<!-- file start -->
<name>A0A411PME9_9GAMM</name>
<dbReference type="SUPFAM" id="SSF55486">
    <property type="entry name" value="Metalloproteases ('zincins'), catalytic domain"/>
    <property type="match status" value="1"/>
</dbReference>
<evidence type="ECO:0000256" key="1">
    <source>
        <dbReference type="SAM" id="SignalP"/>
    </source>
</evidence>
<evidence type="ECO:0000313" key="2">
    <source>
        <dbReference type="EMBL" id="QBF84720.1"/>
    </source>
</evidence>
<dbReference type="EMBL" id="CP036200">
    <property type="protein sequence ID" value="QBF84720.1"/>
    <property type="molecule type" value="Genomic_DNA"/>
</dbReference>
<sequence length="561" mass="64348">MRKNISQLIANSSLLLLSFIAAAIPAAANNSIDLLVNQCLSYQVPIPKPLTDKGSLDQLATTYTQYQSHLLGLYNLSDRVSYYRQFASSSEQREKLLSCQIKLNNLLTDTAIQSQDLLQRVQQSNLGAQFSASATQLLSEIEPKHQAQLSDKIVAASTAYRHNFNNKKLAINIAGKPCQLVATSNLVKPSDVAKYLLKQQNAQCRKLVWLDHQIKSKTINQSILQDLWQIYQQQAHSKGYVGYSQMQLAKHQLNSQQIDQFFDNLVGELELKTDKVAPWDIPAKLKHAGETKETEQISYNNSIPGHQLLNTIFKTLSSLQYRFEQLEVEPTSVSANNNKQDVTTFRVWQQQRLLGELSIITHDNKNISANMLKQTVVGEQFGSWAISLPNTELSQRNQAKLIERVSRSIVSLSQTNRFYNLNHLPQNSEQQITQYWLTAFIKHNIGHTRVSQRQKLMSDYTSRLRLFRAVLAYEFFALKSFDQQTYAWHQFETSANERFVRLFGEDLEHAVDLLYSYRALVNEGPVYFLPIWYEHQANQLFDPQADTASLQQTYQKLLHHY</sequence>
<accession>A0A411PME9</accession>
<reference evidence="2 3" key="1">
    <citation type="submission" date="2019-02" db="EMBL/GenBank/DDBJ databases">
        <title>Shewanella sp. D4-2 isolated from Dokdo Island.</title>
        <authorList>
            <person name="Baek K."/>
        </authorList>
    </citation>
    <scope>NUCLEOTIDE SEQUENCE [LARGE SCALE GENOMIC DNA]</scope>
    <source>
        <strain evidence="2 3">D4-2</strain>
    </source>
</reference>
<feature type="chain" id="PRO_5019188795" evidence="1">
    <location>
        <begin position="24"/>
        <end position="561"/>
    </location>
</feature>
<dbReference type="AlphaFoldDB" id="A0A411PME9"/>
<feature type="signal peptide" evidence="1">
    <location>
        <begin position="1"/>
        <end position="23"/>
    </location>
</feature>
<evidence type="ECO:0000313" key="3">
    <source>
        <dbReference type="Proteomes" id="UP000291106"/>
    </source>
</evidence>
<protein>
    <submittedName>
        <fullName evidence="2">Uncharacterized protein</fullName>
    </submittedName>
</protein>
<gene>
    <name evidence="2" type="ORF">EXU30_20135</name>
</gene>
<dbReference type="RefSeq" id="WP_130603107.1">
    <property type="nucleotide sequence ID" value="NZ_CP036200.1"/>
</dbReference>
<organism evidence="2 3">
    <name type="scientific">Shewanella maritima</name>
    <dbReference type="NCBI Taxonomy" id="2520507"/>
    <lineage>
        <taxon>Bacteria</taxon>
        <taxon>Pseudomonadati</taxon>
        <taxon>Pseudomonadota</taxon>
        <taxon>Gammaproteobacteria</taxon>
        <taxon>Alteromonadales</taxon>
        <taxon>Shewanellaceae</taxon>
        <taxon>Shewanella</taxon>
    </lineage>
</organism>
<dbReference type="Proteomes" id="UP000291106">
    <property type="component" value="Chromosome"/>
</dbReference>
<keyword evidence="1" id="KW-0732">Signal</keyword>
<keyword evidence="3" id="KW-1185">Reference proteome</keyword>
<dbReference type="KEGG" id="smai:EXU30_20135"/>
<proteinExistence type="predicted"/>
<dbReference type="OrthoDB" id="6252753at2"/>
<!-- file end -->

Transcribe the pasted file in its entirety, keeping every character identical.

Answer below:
<name>A0A411PME9_9GAMM</name>
<dbReference type="SUPFAM" id="SSF55486">
    <property type="entry name" value="Metalloproteases ('zincins'), catalytic domain"/>
    <property type="match status" value="1"/>
</dbReference>
<evidence type="ECO:0000256" key="1">
    <source>
        <dbReference type="SAM" id="SignalP"/>
    </source>
</evidence>
<evidence type="ECO:0000313" key="2">
    <source>
        <dbReference type="EMBL" id="QBF84720.1"/>
    </source>
</evidence>
<dbReference type="EMBL" id="CP036200">
    <property type="protein sequence ID" value="QBF84720.1"/>
    <property type="molecule type" value="Genomic_DNA"/>
</dbReference>
<sequence length="561" mass="64348">MRKNISQLIANSSLLLLSFIAAAIPAAANNSIDLLVNQCLSYQVPIPKPLTDKGSLDQLATTYTQYQSHLLGLYNLSDRVSYYRQFASSSEQREKLLSCQIKLNNLLTDTAIQSQDLLQRVQQSNLGAQFSASATQLLSEIEPKHQAQLSDKIVAASTAYRHNFNNKKLAINIAGKPCQLVATSNLVKPSDVAKYLLKQQNAQCRKLVWLDHQIKSKTINQSILQDLWQIYQQQAHSKGYVGYSQMQLAKHQLNSQQIDQFFDNLVGELELKTDKVAPWDIPAKLKHAGETKETEQISYNNSIPGHQLLNTIFKTLSSLQYRFEQLEVEPTSVSANNNKQDVTTFRVWQQQRLLGELSIITHDNKNISANMLKQTVVGEQFGSWAISLPNTELSQRNQAKLIERVSRSIVSLSQTNRFYNLNHLPQNSEQQITQYWLTAFIKHNIGHTRVSQRQKLMSDYTSRLRLFRAVLAYEFFALKSFDQQTYAWHQFETSANERFVRLFGEDLEHAVDLLYSYRALVNEGPVYFLPIWYEHQANQLFDPQADTASLQQTYQKLLHHY</sequence>
<accession>A0A411PME9</accession>
<reference evidence="2 3" key="1">
    <citation type="submission" date="2019-02" db="EMBL/GenBank/DDBJ databases">
        <title>Shewanella sp. D4-2 isolated from Dokdo Island.</title>
        <authorList>
            <person name="Baek K."/>
        </authorList>
    </citation>
    <scope>NUCLEOTIDE SEQUENCE [LARGE SCALE GENOMIC DNA]</scope>
    <source>
        <strain evidence="2 3">D4-2</strain>
    </source>
</reference>
<feature type="chain" id="PRO_5019188795" evidence="1">
    <location>
        <begin position="24"/>
        <end position="561"/>
    </location>
</feature>
<dbReference type="AlphaFoldDB" id="A0A411PME9"/>
<feature type="signal peptide" evidence="1">
    <location>
        <begin position="1"/>
        <end position="23"/>
    </location>
</feature>
<evidence type="ECO:0000313" key="3">
    <source>
        <dbReference type="Proteomes" id="UP000291106"/>
    </source>
</evidence>
<protein>
    <submittedName>
        <fullName evidence="2">Uncharacterized protein</fullName>
    </submittedName>
</protein>
<gene>
    <name evidence="2" type="ORF">EXU30_20135</name>
</gene>
<dbReference type="RefSeq" id="WP_130603107.1">
    <property type="nucleotide sequence ID" value="NZ_CP036200.1"/>
</dbReference>
<organism evidence="2 3">
    <name type="scientific">Shewanella maritima</name>
    <dbReference type="NCBI Taxonomy" id="2520507"/>
    <lineage>
        <taxon>Bacteria</taxon>
        <taxon>Pseudomonadati</taxon>
        <taxon>Pseudomonadota</taxon>
        <taxon>Gammaproteobacteria</taxon>
        <taxon>Alteromonadales</taxon>
        <taxon>Shewanellaceae</taxon>
        <taxon>Shewanella</taxon>
    </lineage>
</organism>
<dbReference type="Proteomes" id="UP000291106">
    <property type="component" value="Chromosome"/>
</dbReference>
<keyword evidence="1" id="KW-0732">Signal</keyword>
<keyword evidence="3" id="KW-1185">Reference proteome</keyword>
<dbReference type="KEGG" id="smai:EXU30_20135"/>
<proteinExistence type="predicted"/>
<dbReference type="OrthoDB" id="6252753at2"/>